Josh Howard (eight points, two rebounds, one assist) was a bit of a non-factor in a game that could’ve used one, and Drew Gooden (five points, 2-7 FG, six rebounds) reminded us all that missing shots within ten feet of the basket is a fine art. The depth that had buoyed Dallas against Cleveland was nowhere to be found, as an entire team’s worth of offense was was made the sole responsibility of a certain seven foot star and a pint-sized role player. There was no balance there, no versatility there, and on a night where nothing is going right, that really, really hurts.

And while you may notice that most of my criticisms dwell on one of the court rather than the other, make note that it’s no coincidence: the Mavs’ defense this year has been terrific, and for perhaps the first time in franchise history, it’s been the offense that has struggled to keep pace. LaMarcus Aldridge (19 points, 9-16 FG, 12 rebounds) was very effective from just about everywhere on the floor, but many of his baskets were simply a case of ‘Good D, Better O.’ That’s the kind of thing you have to live with in the NBA, as the world’s premier scorers are simply waiting for an opportunity to light your team up. If 19 points in 45 minutes from Aldridge is the brunt of that, then give yourselves a round of applause and call it a defensive victory. Brandon Roy may have scored 23, but he only shot 36.8%. And even then, the Mavs needn’t be upset by holding Roy to a mortal scoring output, especially considering the lockdown they did on the rest of Portland’s role players (the rest of the Blazers shot just 36.3% from the field).

But it wasn’t enough. It wasn’t enough to hold the Blazers to 93.4 points per 100 possessions (a full 12 points below their season average), because every Maverick offensive weakness wanted its chance in the spotlight and got its wish:

  • The Mavs continue to struggle at home, where they can neither close out teams convincingly nor create mid-game separation.
  • They still rely far too much on the big gun, as Dirk’s expected to not only put the Mavs in a position to win, but make every big shot when everything is on the line.
  • Option B continues to struggle to score, and in his frustration, JET blew the Mavs’ final attempt to tie the game with eight seconds remaining by forcing up a difficult, contested layup. The Mavs still had timeouts.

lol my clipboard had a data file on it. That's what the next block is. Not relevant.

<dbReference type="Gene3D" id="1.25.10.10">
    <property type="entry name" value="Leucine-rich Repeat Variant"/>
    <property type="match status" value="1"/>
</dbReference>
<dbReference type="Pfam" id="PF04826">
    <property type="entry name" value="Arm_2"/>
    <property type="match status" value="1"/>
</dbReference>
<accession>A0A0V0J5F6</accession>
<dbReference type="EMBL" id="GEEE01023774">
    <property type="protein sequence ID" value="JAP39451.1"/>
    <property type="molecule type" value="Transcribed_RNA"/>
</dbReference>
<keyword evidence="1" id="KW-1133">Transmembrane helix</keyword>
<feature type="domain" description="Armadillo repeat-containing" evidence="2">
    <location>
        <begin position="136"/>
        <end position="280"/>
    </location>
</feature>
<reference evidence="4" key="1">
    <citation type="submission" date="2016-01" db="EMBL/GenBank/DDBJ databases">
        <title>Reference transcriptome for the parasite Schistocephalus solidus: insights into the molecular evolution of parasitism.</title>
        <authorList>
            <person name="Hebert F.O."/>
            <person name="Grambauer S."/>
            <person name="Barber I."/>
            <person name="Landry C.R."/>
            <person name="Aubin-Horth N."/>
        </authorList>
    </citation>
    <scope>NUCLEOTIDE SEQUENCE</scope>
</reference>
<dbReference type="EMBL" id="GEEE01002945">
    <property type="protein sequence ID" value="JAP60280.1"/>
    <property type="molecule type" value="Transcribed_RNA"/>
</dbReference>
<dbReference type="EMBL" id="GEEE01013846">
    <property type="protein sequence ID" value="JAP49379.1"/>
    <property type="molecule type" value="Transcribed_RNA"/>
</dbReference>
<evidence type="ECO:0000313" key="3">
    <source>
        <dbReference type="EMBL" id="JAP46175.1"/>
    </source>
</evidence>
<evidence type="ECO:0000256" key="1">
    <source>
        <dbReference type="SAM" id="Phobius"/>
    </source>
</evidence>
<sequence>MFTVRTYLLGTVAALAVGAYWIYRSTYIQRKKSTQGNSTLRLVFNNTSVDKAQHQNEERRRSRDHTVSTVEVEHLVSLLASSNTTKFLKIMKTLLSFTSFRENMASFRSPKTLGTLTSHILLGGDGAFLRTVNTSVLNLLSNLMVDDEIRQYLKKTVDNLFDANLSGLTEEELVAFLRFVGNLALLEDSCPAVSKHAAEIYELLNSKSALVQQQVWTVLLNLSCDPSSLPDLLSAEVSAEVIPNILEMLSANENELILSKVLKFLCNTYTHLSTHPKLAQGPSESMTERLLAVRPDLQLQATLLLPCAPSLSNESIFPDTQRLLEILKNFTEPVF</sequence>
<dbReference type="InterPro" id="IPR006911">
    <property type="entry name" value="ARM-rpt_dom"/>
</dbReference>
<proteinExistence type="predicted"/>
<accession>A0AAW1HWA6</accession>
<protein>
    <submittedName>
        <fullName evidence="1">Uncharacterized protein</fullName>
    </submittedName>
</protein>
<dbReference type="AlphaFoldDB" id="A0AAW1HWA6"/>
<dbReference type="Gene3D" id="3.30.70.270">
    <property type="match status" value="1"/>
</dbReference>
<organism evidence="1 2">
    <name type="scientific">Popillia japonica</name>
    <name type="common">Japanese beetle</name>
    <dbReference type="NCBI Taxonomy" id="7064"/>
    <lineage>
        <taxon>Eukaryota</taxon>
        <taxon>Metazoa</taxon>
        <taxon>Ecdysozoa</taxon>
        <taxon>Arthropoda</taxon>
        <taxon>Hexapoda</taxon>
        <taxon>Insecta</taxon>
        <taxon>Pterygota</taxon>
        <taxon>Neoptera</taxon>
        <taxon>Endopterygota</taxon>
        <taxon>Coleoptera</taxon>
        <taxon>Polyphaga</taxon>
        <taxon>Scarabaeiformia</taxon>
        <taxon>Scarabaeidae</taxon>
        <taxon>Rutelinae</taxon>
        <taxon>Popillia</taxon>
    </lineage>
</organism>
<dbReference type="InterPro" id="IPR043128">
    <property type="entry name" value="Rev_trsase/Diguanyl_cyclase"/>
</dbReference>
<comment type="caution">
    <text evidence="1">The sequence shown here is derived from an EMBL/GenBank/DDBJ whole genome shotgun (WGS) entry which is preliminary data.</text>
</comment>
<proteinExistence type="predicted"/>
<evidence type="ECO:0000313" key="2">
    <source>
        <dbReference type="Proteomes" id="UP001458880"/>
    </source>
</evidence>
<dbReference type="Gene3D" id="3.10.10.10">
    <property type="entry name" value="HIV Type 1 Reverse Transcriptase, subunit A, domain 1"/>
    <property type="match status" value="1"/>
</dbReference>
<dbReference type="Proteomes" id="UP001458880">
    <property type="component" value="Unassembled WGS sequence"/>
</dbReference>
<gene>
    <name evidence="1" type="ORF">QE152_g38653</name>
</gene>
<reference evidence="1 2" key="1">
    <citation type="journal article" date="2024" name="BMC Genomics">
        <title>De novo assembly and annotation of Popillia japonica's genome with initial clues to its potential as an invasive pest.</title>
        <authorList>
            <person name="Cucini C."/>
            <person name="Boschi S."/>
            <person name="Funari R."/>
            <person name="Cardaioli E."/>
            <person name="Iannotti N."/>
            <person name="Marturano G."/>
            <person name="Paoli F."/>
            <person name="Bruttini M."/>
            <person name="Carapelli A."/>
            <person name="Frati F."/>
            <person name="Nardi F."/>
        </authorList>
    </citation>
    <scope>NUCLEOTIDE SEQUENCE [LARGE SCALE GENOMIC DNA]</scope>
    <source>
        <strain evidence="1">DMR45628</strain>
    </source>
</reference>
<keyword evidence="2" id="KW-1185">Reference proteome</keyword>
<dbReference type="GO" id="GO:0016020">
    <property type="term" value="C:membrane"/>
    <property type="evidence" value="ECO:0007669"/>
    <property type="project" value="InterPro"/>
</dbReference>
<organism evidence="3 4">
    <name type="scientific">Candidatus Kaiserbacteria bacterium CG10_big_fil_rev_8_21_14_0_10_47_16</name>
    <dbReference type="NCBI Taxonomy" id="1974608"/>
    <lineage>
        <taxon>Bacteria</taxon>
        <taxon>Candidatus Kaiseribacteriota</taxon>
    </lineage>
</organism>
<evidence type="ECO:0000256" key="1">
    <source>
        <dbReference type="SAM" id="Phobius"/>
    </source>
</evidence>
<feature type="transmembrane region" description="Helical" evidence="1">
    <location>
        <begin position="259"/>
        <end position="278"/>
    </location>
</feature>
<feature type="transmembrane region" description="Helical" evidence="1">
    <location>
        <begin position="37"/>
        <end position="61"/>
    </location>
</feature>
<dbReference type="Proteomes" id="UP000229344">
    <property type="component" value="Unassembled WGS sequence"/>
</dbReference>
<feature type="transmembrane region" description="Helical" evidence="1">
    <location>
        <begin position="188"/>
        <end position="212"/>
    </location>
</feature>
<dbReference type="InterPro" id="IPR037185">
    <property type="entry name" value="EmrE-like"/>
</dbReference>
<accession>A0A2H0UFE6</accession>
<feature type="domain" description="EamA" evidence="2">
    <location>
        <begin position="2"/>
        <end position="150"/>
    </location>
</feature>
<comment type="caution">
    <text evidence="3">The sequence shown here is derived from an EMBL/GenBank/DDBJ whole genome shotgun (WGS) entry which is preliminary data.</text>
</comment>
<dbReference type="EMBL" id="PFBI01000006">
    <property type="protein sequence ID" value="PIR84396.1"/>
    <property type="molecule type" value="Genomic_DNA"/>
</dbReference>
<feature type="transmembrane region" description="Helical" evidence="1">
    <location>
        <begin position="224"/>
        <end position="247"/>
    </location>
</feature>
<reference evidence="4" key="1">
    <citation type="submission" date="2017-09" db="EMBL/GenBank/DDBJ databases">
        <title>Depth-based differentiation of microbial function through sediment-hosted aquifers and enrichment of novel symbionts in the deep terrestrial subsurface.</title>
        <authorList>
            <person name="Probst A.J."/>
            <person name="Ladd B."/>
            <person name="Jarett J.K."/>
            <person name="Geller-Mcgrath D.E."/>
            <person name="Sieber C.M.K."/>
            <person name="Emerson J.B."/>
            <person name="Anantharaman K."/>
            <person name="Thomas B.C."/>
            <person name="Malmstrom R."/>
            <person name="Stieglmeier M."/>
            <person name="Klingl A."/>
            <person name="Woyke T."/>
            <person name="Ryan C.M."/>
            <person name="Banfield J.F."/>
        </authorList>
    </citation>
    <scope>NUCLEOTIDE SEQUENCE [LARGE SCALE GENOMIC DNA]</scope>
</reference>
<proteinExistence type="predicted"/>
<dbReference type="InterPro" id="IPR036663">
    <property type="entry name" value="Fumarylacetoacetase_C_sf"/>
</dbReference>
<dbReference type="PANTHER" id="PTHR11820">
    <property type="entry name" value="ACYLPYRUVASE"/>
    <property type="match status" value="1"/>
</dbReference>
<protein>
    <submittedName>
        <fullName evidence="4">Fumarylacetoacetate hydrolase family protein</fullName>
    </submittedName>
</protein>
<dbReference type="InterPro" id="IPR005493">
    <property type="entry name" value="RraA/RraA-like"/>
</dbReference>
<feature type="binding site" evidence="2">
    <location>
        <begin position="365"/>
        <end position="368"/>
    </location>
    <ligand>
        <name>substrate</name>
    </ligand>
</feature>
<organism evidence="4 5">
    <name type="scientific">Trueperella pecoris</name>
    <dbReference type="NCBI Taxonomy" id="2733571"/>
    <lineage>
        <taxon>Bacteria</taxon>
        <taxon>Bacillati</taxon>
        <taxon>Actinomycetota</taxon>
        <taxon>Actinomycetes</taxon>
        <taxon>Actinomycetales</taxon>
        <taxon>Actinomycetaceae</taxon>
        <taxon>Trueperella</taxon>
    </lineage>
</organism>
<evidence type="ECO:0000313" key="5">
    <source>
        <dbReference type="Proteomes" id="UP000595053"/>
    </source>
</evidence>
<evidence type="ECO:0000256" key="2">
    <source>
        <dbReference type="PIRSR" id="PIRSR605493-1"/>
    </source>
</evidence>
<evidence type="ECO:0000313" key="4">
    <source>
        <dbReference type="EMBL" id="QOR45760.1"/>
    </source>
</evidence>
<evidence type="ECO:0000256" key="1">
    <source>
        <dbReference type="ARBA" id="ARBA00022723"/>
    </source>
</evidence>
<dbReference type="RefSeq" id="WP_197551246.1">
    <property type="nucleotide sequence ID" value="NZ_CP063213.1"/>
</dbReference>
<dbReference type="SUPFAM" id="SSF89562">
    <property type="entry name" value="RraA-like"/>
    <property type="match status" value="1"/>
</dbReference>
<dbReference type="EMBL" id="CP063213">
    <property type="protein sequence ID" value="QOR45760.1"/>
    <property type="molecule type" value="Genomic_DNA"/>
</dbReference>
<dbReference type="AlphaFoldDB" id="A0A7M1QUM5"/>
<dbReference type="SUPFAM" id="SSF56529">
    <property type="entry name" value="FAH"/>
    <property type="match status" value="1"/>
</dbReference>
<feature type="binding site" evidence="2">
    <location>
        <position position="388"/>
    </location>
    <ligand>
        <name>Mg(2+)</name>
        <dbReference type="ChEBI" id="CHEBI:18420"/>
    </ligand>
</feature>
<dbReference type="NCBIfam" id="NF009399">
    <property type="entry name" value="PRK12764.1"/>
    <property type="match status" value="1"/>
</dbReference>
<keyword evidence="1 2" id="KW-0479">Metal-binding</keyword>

• The Mavs’ typical contributors could not finish around the rim. Marion’s troubles may have been more pronounced, but Gooden blew plenty of opportunities near the basket against power forwards masquerading as centers. I guess that may not mean much when juxtaposed next to power-forward-masquerading-as-center Drew Gooden, but ideally it would.
  • The offense was stagnant. With everyone’s confidence wrecked, Dallas devolved into a group of stand-still jump shooters, and while the midrange game may still be the weapon of choice for the Mavs, those shots need to come off open looks created by cuts, picks, and passes.

But if you’ll allow me that single bit of optimism that I never thought I’d have: the Mavs had a chance to win this one. A Dirk Nowitzki jumper went in and out with 38 seconds remaining, and what was perhaps a bit of bad judgment from Jason Terry is all that stood in the way of the defense securing yet another win. Dirk and Barea were essentially the only two parts of the offense that didn’t buckle, and still the Mavs were within a breath of forcing overtime. Who knows where the game goes from there, but it’s nice to know that in spite of all the reasons to be disappointed with the Mavs’ performances this season, their defense always seems to be a positive. It regularly puts them in a position to win games if it doesn’t win them outright. Though I still get headaches from watching the offense, it’s that kind of silver lining that can make a tough loss a bit more digestible.